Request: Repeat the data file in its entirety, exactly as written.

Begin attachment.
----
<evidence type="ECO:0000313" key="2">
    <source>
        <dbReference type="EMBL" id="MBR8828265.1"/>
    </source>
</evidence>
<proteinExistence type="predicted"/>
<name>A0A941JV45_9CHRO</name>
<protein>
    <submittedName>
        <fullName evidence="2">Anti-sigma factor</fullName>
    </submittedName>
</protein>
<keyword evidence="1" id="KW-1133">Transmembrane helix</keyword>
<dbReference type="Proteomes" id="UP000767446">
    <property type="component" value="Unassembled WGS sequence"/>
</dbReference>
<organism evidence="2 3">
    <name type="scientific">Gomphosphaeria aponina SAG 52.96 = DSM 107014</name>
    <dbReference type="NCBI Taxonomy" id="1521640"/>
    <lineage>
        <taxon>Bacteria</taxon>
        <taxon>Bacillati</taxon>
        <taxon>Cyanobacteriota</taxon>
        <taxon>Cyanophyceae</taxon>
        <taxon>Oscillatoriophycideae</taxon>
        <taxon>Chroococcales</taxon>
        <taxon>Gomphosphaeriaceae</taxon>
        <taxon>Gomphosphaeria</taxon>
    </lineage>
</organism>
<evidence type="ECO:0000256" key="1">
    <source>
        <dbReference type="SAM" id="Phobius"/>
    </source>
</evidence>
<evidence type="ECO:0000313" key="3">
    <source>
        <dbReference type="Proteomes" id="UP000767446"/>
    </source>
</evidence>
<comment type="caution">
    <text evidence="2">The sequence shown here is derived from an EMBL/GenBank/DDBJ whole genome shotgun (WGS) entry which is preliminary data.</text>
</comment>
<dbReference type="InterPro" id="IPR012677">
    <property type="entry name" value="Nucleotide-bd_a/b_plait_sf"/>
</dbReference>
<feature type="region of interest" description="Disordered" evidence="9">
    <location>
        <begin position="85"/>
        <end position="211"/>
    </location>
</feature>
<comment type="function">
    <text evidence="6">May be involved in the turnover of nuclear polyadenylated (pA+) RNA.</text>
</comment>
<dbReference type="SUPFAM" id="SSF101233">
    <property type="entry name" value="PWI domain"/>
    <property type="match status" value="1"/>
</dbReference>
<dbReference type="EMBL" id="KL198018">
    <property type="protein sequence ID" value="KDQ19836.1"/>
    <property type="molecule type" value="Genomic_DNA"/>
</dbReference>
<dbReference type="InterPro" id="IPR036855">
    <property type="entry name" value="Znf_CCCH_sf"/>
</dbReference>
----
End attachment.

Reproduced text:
<evidence type="ECO:0000313" key="2">
    <source>
        <dbReference type="EMBL" id="MBR8828265.1"/>
    </source>
</evidence>
<proteinExistence type="predicted"/>
<name>A0A941JV45_9CHRO</name>
<protein>
    <submittedName>
        <fullName evidence="2">Anti-sigma factor</fullName>
    </submittedName>
</protein>
<keyword evidence="1" id="KW-1133">Transmembrane helix</keyword>
<dbReference type="Proteomes" id="UP000767446">
    <property type="component" value="Unassembled WGS sequence"/>
</dbReference>
<organism evidence="2 3">
    <name type="scientific">Gomphosphaeria aponina SAG 52.96 = DSM 107014</name>
    <dbReference type="NCBI Taxonomy" id="1521640"/>
    <lineage>
        <taxon>Bacteria</taxon>
        <taxon>Bacillati</taxon>
        <taxon>Cyanobacteriota</taxon>
        <taxon>Cyanophyceae</taxon>
        <taxon>Oscillatoriophycideae</taxon>
        <taxon>Chroococcales</taxon>
        <taxon>Gomphosphaeriaceae</taxon>
        <taxon>Gomphosphaeria</taxon>
    </lineage>
</organism>
<evidence type="ECO:0000256" key="1">
    <source>
        <dbReference type="SAM" id="Phobius"/>
    </source>
</evidence>
<evidence type="ECO:0000313" key="3">
    <source>
        <dbReference type="Proteomes" id="UP000767446"/>
    </source>
</evidence>
<comment type="caution">
    <text evidence="2">The sequence shown here is derived from an EMBL/GenBank/DDBJ whole genome shotgun (WGS) entry which is preliminary data.</text>
</comment>
<dbReference type="InterPro" id="IPR012677">
    <property type="entry name" value="Nucleotide-bd_a/b_plait_sf"/>
</dbReference>
<feature type="region of interest" description="Disordered" evidence="9">
    <location>
        <begin position="85"/>
        <end position="211"/>
    </location>
</feature>
<comment type="function">
    <text evidence="6">May be involved in the turnover of nuclear polyadenylated (pA+) RNA.</text>
</comment>
<dbReference type="SUPFAM" id="SSF101233">
    <property type="entry name" value="PWI domain"/>
    <property type="match status" value="1"/>
</dbReference>
<dbReference type="EMBL" id="KL198018">
    <property type="protein sequence ID" value="KDQ19836.1"/>
    <property type="molecule type" value="Genomic_DNA"/>
</dbReference>
<dbReference type="InterPro" id="IPR036855">
    <property type="entry name" value="Znf_CCCH_sf"/>
</dbReference>